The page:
Using the Cost-Benefit Matrix Objective#

The Cost-Benefit Matrix (CostBenefitMatrix) objective is an objective that assigns costs to each of the quadrants of a confusion matrix to quantify the cost of being correct or incorrect.

Confusion Matrix#

Confusion matrices are tables that summarize the number of correct and incorrectly-classified predictions, broken down by each class. They allow us to quickly understand the performance of a classification model and where the model gets “confused” when it is making predictions. For the binary classification problem, there are four possible combinations of prediction and actual target values possible:

  • true positives (correct positive assignments)

  • true negatives (correct negative assignments)

  • false positives (incorrect positive assignments)

  • false negatives (incorrect negative assignments)

An example of how to calculate a confusion matrix can be found here.

Cost-Benefit Matrix#

Although the confusion matrix is an incredibly useful visual for understanding our model, each prediction that is correctly or incorrectly classified is treated equally. For example, for detecting breast cancer, the confusion matrix does not take into consideration that it could be much more costly to incorrectly classify a malignant tumor as benign than it is to incorrectly classify a benign tumor as malignant. This is where the cost-benefit matrix shines: it uses the cost of each of the four possible outcomes to weigh each outcome differently. By scoring using the cost-benefit matrix, we can measure the score of the model by a concrete unit that is more closely related to the goal of the model. In the below example, we will show how the cost-benefit matrix objective can be used, and how it can give us better real-world impact when compared to using other standard machine learning objectives.

Customer Churn Example#

Data#

In this example, we will be using a customer churn data set taken from Kaggle.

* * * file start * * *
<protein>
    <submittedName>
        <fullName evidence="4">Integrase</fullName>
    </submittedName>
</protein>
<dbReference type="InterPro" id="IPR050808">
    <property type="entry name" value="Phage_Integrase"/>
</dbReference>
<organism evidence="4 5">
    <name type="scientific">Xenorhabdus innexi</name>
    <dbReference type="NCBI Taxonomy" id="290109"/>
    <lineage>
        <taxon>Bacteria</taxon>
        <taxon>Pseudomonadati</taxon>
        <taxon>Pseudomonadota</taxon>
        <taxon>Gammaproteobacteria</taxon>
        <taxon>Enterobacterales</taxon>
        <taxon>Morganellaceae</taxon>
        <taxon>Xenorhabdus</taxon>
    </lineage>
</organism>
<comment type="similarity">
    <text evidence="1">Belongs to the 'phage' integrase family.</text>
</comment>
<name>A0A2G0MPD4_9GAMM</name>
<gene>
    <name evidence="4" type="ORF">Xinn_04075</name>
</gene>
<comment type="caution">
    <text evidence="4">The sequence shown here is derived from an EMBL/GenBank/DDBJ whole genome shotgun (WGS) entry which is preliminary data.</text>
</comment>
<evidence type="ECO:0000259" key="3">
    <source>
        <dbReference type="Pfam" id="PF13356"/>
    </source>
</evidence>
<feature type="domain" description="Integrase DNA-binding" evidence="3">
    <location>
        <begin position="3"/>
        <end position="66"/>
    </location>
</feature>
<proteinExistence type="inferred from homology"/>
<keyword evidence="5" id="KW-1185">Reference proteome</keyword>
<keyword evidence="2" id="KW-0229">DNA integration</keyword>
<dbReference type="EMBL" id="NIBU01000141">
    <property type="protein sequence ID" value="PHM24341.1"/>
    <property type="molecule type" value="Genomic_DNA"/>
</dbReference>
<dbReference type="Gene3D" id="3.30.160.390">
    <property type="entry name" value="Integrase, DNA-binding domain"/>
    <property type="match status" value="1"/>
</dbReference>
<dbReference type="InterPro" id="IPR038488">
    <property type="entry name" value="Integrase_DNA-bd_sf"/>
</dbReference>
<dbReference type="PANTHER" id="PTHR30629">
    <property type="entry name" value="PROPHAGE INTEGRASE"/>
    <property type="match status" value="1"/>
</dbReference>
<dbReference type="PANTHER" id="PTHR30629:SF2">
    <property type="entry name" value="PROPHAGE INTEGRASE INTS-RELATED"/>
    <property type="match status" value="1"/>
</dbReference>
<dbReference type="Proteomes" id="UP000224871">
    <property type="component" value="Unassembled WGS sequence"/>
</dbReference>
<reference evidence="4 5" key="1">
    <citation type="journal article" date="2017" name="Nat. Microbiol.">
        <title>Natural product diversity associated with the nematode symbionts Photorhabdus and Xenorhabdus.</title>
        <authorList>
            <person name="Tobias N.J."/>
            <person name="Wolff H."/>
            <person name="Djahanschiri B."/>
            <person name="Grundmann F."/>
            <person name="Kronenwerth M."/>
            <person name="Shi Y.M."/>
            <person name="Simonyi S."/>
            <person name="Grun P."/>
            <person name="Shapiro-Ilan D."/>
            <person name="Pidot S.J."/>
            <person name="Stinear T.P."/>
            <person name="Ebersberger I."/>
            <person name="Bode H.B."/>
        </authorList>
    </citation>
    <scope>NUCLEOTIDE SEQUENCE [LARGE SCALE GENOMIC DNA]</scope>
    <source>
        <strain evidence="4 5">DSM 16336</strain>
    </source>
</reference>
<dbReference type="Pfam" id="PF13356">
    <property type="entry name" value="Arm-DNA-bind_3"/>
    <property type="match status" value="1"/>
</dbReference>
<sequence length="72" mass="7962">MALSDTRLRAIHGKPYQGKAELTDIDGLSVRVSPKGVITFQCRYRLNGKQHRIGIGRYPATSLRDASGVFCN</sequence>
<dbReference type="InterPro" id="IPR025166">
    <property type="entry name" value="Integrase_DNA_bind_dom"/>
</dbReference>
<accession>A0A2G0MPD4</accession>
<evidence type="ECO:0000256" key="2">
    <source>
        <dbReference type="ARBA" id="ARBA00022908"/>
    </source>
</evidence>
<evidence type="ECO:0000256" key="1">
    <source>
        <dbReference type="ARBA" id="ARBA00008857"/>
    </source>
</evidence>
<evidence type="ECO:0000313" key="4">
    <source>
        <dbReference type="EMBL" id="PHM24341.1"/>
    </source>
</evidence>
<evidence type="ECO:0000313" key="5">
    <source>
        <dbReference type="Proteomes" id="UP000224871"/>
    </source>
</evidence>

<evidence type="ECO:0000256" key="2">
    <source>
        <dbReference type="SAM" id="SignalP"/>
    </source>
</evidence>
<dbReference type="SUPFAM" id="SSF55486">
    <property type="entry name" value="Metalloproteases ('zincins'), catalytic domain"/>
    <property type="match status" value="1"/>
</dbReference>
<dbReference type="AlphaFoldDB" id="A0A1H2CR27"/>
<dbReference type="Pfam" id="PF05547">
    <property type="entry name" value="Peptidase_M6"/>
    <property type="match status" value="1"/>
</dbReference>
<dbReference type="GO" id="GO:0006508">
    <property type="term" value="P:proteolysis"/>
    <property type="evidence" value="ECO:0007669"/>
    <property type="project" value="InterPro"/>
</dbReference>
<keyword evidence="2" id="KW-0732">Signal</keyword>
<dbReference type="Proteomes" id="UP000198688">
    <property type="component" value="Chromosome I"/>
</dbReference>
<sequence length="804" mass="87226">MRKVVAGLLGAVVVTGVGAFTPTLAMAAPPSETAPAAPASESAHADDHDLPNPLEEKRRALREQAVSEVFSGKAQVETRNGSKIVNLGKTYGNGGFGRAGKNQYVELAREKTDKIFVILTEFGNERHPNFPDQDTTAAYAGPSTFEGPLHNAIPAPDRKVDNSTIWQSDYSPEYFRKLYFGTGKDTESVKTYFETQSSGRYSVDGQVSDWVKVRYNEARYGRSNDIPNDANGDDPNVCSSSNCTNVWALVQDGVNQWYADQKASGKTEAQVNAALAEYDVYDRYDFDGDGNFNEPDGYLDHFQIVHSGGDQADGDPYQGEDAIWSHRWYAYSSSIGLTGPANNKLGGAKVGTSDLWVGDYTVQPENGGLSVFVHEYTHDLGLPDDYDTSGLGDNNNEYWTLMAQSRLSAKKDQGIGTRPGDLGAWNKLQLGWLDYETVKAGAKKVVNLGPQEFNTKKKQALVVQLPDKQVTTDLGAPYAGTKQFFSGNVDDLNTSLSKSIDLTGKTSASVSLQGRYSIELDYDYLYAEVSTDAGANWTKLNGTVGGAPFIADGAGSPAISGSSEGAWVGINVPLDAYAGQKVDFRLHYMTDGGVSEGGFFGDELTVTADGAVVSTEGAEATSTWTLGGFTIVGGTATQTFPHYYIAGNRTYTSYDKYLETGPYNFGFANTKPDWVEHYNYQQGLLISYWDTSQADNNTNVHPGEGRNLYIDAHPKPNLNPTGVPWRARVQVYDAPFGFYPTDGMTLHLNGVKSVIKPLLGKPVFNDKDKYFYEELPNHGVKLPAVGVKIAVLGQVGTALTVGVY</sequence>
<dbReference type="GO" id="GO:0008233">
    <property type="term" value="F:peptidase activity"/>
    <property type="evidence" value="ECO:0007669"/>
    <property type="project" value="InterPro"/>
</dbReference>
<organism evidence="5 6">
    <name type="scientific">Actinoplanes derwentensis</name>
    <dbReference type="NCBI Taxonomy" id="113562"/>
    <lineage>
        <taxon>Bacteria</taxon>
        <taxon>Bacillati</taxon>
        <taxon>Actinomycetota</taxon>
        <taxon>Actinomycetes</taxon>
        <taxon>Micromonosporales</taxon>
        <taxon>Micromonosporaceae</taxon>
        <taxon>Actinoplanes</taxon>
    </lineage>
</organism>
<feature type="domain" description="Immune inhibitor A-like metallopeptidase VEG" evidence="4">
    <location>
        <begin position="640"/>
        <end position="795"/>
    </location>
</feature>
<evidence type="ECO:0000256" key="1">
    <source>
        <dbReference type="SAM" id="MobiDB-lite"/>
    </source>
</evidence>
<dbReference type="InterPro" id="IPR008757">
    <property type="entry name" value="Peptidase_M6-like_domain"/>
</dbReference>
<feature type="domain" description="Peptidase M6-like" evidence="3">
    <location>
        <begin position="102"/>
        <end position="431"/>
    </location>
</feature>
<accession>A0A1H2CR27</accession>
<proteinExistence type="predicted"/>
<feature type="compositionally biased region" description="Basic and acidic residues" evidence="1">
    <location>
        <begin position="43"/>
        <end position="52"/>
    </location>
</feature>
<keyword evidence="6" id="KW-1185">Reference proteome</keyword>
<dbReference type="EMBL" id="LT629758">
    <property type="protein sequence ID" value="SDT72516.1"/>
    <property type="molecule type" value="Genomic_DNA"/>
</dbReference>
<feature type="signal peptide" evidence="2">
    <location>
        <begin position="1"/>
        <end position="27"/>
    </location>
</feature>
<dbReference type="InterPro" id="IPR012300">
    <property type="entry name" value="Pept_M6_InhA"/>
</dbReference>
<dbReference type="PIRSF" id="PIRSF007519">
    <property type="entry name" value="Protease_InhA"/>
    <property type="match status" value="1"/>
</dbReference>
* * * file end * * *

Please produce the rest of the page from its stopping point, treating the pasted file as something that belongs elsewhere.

This dataset includes records of over 7000 customers, and includes customer account information, demographic information, services they signed up for, and whether or not the customer “churned” or left within the last month.

The target we want to predict is whether the customer churned (“Yes”) or did not churn (“No”). In the dataset, approximately 73.5% of customers did not churn, and 26.5% did. We will refer to the customers who churned as the “positive” class and the customers who did not churn as the “negative” class.

[1]:
from evalml.demos.churn import load_churn
from evalml.preprocessing import split_data

X, y = load_churn()
X.ww.set_types(
    {"PaymentMethod": "Categorical", "Contract": "Categorical"}
)  # Update data types Woodwork did not correctly infer
X_train, X_holdout, y_train, y_holdout = split_data(
    X, y, problem_type="binary", test_size=0.3, random_seed=0
)
pandas.core.index is deprecated and will be removed in a future version. The public classes are available in the top-level namespace.
             Number of Features
Categorical                  16
Numeric                       3

Number of training examples: 7043
Targets
No     73.46%
Yes    26.54%
Name: Churn, dtype: object